You know what they say: You can't choose your family, but you can choose your financial planner.
Or something like that.
One of the great things of being in charge of your money is choosing who (if anyone) will help you manage it.
Get started with a free financial assessment.
Get started with a free financial assessment.
The choice isn't always an easy one. How will you know that your planner is reputable and trustworthy? Perhaps more importantly ... how will you know when she isn't?
These five red flags are a good indication of whether the financial planner sitting across from you is someone you should trust with your money.
1. She Isn't Certified
"There are a lot of good planners out there who aren't certified financial planners," says Samantha Vient, CFP®, of LearnVest Planning Services. "But the certification is becoming the industry gold standard, partially because CFPs® are required to adhere to the CFP® Board’s standards of professional conduct, which basically means we must put clients’ interests ahead of our own in all circumstances."
It's always a good idea to work with someone who has the CFP® designation, which is issued after completing a CFP® Board-approved personal financial planning curriculum, passing a rigorous exam issued by the Certified Financial Planner Board of Standards, meeting experience requirements and passing an ethics and background check.
2. He Offers to Manage Your Money for "Free"
Financial planners are usually paid in one of two ways: Either through upfront fees, which can be hourly, retainer or a percentage of the assets they manage for you, or through commission, which means the planner is paid each time he buys or sells an investment.
Fee-only payment structures are more desirable for most clients, as there's no financial incentive (commission) for a planner to buy or sell, whereas working on commission encourages planners to make trades, rather than solely look out for your best interest—called a "fiduciary" duty. (You want to be sure that the planner you choose is a fiduciary.)
Sometimes commission-based brokers can represent their planning as being free of charge: "Nothing is ever free," warns Vient. "You’ll likely be paying through fees and commissions on the investments they choose."
To find a fee-only certified financial planner, visit the National Association of Personal Financial Advisors (NAPFA), which is the largest group of fee-based financial advisors.
3. She Says She Outperforms the Market
"If a financial planner tells you that she can outperform the market, that's a major red flag," Vient explains. "In fact, due to government regulations, it's illegal to advertise statements that promise a specific return."
Outperforming the market—that is, getting better investment returns than the market average—is extremely difficult to do consistently, and requires taking a lot of risks with your investments. While some fund managers (paging Warren Buffett) have an aptitude for consistently outperforming the market, it's a rare planner who can do the same—and results are never guaranteed. Either way, in the pursuit of these high returns, she'll be exposing your investments to higher risk.
Instead, look for an advisor who, when looking at your portfolio, can advise on proper asset allocation based on your risk tolerance and time horizon, as well as through economic ups and downs.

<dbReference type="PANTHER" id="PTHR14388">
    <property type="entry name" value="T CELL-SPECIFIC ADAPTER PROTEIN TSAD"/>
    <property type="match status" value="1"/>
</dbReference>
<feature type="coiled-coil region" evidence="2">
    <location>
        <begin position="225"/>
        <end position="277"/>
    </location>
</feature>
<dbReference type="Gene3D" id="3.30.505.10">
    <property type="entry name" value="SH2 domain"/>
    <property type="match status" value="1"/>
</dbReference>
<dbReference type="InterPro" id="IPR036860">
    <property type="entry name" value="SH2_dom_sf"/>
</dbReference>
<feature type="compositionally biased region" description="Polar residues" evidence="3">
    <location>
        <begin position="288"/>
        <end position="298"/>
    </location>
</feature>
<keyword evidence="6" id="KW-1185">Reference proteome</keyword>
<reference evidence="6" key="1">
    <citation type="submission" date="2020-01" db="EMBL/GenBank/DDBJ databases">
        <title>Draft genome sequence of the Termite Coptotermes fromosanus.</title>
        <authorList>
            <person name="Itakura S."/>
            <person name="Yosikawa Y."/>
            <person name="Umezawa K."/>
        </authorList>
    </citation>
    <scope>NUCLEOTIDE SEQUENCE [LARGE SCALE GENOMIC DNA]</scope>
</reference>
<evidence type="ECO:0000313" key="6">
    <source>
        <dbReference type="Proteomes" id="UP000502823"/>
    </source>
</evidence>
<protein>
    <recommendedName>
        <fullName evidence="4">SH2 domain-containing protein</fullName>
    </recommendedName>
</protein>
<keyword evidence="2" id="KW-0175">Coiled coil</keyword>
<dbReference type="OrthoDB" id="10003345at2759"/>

4. She Doesn't Ask About Your Financial Goals
"Your planner isn't just there to crunch the numbers," Vient advises. "She's helping you make a plan for your money and your life. You should be looking for someone who has similar values to you."
Ideally, you'll likely want to work with someone who is in a similar life stage. Are you a parent? A planner with children may be better able to understand your need to save for college. Does your CFP® have a specialty? Some planners have an area of expertise, like insurance, estate planning, divorce or retirement—a fact you might want to consider if that's a particular need of yours.
When meeting a potential planner, remember that you're allowed to ask questions about their experience and priorities: "Do you think it's more important to save for retirement or pay off debt? How do you feel about supporting kids through college? How do you mitigate investment risk as your clients get older?"
The choices you make with your money are intensely personal. The person who helps you make these choices should be able to understand and accept your financial priorities, and help you use your money to meet them.
5. His Management Style Makes You Uncomfortable
Financial planners can manage your money for you or manage your money with you. As different people have different needs when it comes to money management, there is no right way to work with a planner—it's up to you to decide how hands-on you want him to be.
When you sign on with a financial planner, there will be a written agreement of how the two of you will manage your money. Read this carefully, and ask questions if you're unsure about anything. Are you signing your accounts over to this planner? Will he check in with you before making a trade, or when rebalancing your accounts? If you're uncomfortable with anything in the agreement, bring it up immediately.
Again, one guiding word to keep an eye out for is "fiduciary." This means that the planner will always work in your best interest—even above his own—which is the bottom line when it comes to getting help with your bottom line.
For more information on investment best practices, try our free Start Investing Bootcamp.